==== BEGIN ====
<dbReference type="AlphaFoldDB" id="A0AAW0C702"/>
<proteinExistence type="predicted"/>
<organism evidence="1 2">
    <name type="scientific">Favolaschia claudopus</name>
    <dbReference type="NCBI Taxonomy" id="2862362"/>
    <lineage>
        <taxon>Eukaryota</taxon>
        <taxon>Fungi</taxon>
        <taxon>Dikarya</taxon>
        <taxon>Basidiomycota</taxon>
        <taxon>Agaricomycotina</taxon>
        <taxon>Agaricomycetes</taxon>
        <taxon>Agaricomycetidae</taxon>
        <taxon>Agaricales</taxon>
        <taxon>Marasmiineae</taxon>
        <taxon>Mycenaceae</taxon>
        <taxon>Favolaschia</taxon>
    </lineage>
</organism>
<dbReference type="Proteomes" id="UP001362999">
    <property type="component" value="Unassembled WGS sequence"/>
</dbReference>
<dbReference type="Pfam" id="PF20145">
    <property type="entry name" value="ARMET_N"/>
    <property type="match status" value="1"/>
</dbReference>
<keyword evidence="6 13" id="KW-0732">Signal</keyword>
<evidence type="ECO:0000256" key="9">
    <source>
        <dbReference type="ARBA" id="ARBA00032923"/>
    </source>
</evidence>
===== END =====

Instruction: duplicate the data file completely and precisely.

<dbReference type="AlphaFoldDB" id="A0AAW0C702"/>
<proteinExistence type="predicted"/>
<organism evidence="1 2">
    <name type="scientific">Favolaschia claudopus</name>
    <dbReference type="NCBI Taxonomy" id="2862362"/>
    <lineage>
        <taxon>Eukaryota</taxon>
        <taxon>Fungi</taxon>
        <taxon>Dikarya</taxon>
        <taxon>Basidiomycota</taxon>
        <taxon>Agaricomycotina</taxon>
        <taxon>Agaricomycetes</taxon>
        <taxon>Agaricomycetidae</taxon>
        <taxon>Agaricales</taxon>
        <taxon>Marasmiineae</taxon>
        <taxon>Mycenaceae</taxon>
        <taxon>Favolaschia</taxon>
    </lineage>
</organism>
<dbReference type="Proteomes" id="UP001362999">
    <property type="component" value="Unassembled WGS sequence"/>
</dbReference>
<dbReference type="Pfam" id="PF20145">
    <property type="entry name" value="ARMET_N"/>
    <property type="match status" value="1"/>
</dbReference>
<keyword evidence="6 13" id="KW-0732">Signal</keyword>
<evidence type="ECO:0000256" key="9">
    <source>
        <dbReference type="ARBA" id="ARBA00032923"/>
    </source>
</evidence>